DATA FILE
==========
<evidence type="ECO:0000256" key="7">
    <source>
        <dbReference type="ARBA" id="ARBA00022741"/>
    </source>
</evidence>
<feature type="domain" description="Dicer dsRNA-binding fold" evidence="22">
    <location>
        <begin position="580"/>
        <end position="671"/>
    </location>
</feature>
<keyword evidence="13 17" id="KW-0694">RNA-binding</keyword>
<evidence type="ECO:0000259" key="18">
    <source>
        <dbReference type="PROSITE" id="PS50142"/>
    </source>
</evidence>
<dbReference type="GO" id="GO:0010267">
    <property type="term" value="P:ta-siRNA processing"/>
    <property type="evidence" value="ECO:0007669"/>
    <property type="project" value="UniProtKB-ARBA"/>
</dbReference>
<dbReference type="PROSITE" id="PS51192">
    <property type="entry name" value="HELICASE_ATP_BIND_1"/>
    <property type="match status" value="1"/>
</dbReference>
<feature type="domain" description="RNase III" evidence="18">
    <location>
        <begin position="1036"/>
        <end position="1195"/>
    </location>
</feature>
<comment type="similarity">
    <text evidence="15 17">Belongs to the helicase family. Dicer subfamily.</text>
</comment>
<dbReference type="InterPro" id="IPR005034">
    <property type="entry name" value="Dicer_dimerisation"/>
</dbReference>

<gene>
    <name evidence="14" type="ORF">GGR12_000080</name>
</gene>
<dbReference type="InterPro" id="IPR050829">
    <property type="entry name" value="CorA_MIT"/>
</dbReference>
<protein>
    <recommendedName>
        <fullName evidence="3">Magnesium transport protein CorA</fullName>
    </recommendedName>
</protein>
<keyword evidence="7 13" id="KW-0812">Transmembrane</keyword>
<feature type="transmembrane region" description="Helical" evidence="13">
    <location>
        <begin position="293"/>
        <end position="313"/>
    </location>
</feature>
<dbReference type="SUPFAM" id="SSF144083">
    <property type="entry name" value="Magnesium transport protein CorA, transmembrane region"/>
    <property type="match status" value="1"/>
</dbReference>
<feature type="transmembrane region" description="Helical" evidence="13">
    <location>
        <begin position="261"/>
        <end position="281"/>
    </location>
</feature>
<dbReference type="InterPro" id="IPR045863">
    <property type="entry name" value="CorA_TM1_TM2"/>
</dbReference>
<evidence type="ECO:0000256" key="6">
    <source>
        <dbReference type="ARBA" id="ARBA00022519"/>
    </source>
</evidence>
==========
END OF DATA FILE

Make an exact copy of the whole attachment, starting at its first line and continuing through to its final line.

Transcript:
<evidence type="ECO:0000256" key="7">
    <source>
        <dbReference type="ARBA" id="ARBA00022741"/>
    </source>
</evidence>
<feature type="domain" description="Dicer dsRNA-binding fold" evidence="22">
    <location>
        <begin position="580"/>
        <end position="671"/>
    </location>
</feature>
<keyword evidence="13 17" id="KW-0694">RNA-binding</keyword>
<evidence type="ECO:0000259" key="18">
    <source>
        <dbReference type="PROSITE" id="PS50142"/>
    </source>
</evidence>
<dbReference type="GO" id="GO:0010267">
    <property type="term" value="P:ta-siRNA processing"/>
    <property type="evidence" value="ECO:0007669"/>
    <property type="project" value="UniProtKB-ARBA"/>
</dbReference>
<dbReference type="PROSITE" id="PS51192">
    <property type="entry name" value="HELICASE_ATP_BIND_1"/>
    <property type="match status" value="1"/>
</dbReference>
<feature type="domain" description="RNase III" evidence="18">
    <location>
        <begin position="1036"/>
        <end position="1195"/>
    </location>
</feature>
<comment type="similarity">
    <text evidence="15 17">Belongs to the helicase family. Dicer subfamily.</text>
</comment>
<dbReference type="InterPro" id="IPR005034">
    <property type="entry name" value="Dicer_dimerisation"/>
</dbReference>

<gene>
    <name evidence="14" type="ORF">GGR12_000080</name>
</gene>
<dbReference type="InterPro" id="IPR050829">
    <property type="entry name" value="CorA_MIT"/>
</dbReference>
<protein>
    <recommendedName>
        <fullName evidence="3">Magnesium transport protein CorA</fullName>
    </recommendedName>
</protein>
<keyword evidence="7 13" id="KW-0812">Transmembrane</keyword>
<feature type="transmembrane region" description="Helical" evidence="13">
    <location>
        <begin position="293"/>
        <end position="313"/>
    </location>
</feature>
<dbReference type="SUPFAM" id="SSF144083">
    <property type="entry name" value="Magnesium transport protein CorA, transmembrane region"/>
    <property type="match status" value="1"/>
</dbReference>
<feature type="transmembrane region" description="Helical" evidence="13">
    <location>
        <begin position="261"/>
        <end position="281"/>
    </location>
</feature>
<dbReference type="InterPro" id="IPR045863">
    <property type="entry name" value="CorA_TM1_TM2"/>
</dbReference>
<evidence type="ECO:0000256" key="6">
    <source>
        <dbReference type="ARBA" id="ARBA00022519"/>
    </source>
</evidence>